A brown '70 or '71 Coupe de Ville is parked, top down, in front of the now-defunct Buggy Whip restaurant. Many years ago I had climbed into a brown '52 or '53 Cadillac sedan in front of the Coral Reef, a popular Polynesian place which used to occupy the now-vacant lot half a block away. The restaurant's owner was one of my father's more prosperous friends and we were on the way to the Memorial Auditorium to watch Gorgeous George wrestle. A luxurious ride, sports (of a sort) and flamboyant showmanship—it all contributed to a heady and memorable night for a nine-year-old.

Crossing back to the east side of Fulton I see a cluster of Studebakers, these of the “Orphan” category, apparently Car Museum-speak for companies no longer in existence. There is a 1915, which is about a decade younger than that manufacturer's Phaeton that my grandfather bought when the family moved “down the Peninsula” from San Francisco. There is a low-mileage example of the 1963 Avanti, a Raymond Loewy-designed car that combined high performance with really great looks. It's sad that this landmark automobile wasn't enough to save a manufacturer on its way out of existence.

Chrysler 300E MB 220SE PicmonkeyChrysler 300E and Mercedes Benz 220SE.Twenty-five yards to the north are a 1959 Chrysler 300 E and a 1960 Mercedes Benz 220 SE, both gorgeous convertibles. It's possible that either could have been parked in this same spot when they were new and I was working as a busboy at Scheidel's, a German restaurant whose former parking lot they were now occupying.

I spy a '55 Buick. It's a handsome sedan and I compliment the apparent owner, a man about my age, on its appearance. He tells me it's a Century—the Buick model with the lighter body, but the bigger engine of the Super and Roadmaster models. I smile and remember that's exactly the reason I really was interested in a '55 Buick Century convertible (white body and top, with red and white leather upholstery, as I recall). Test drove it and almost bought it, but not quite (probably called for a little more money than I had at age 19 or 20). It isn't the first time this Saturday night I say to myself, “wish I had that car now.”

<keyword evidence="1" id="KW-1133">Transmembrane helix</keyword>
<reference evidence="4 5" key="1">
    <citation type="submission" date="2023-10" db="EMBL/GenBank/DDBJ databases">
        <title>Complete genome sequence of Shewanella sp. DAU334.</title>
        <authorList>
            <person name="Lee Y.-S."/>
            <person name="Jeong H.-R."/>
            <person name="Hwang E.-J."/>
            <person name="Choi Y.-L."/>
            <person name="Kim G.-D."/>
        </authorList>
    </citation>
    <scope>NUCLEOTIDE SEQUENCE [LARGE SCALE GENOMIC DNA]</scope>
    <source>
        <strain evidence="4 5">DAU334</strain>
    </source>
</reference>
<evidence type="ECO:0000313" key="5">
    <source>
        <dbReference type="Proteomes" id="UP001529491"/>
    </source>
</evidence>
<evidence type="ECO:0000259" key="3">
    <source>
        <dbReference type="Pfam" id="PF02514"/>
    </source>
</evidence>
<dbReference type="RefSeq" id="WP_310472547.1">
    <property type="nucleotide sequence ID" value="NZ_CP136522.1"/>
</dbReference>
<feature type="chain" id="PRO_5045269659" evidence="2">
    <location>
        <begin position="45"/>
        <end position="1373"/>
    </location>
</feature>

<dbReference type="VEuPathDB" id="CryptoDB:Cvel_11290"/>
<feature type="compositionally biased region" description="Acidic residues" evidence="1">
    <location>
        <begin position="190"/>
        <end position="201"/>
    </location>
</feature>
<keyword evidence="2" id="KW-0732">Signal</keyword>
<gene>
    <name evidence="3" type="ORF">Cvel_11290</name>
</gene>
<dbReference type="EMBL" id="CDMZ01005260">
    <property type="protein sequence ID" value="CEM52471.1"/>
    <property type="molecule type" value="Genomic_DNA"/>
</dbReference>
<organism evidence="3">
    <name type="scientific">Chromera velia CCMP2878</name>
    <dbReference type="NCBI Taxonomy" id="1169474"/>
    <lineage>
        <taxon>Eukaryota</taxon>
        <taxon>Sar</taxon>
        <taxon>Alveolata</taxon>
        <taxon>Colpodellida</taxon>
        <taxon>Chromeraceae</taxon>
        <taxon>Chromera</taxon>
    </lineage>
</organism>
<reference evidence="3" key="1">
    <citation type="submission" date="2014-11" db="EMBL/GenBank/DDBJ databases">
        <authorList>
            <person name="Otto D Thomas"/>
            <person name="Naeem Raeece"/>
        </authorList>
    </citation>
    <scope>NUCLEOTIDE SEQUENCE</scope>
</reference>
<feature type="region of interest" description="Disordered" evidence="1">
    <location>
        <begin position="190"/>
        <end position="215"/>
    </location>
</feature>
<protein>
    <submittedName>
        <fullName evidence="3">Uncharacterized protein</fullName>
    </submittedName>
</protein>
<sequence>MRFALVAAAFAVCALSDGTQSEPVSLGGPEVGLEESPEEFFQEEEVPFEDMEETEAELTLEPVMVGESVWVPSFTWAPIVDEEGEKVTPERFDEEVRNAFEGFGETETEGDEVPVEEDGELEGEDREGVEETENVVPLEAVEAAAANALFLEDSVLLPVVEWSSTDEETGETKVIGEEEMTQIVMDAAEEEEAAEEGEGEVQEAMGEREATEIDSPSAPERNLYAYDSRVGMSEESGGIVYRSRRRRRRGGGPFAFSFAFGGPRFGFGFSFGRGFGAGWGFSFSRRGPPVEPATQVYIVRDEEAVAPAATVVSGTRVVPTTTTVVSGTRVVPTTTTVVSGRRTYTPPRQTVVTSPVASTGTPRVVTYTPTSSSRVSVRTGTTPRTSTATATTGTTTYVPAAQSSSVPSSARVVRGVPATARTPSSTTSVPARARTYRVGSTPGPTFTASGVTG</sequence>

Almost back to Town & Country Village where my own car is parked, I notice Chevy Camaros across the street. Well, one last stop to look at some things a bit more modern while I make the transition to 2012, I decide.

Among these beautifully maintained Camaros is a handsome example of the 1969 vintage in a metallic silver-gray that catches my eye. Or maybe it is the tall blonde woman who is standing next to it. It turns out she is the owner and she tells me all about her pride and joy, even pulling out a photo album to show pictures of various stages of its restoration. In this fine Camaro, the woman has a tangible reminder of some of her own great memories and I appreciate her sharing them with me.

Getting into my own car I remember when my boyhood pal Alan returned from the South with a new red and black Camaro. It was the debut year for this GM challenger to the well established Ford Mustang. But it was better looking than the Mustang and had gobs of power. And it had an 8-track stereo. How cool were we?

Everybody who sees cars such as those at the 2012 CarCruise, sees them through his own prism. Memories will differ, but most will be happy recollections. I'll look forward to the 2013 edition of this event, but in the meantime I'll return to the museum on Sacramento's Front Street. Further information can be had at the website www.calautomuseum.org.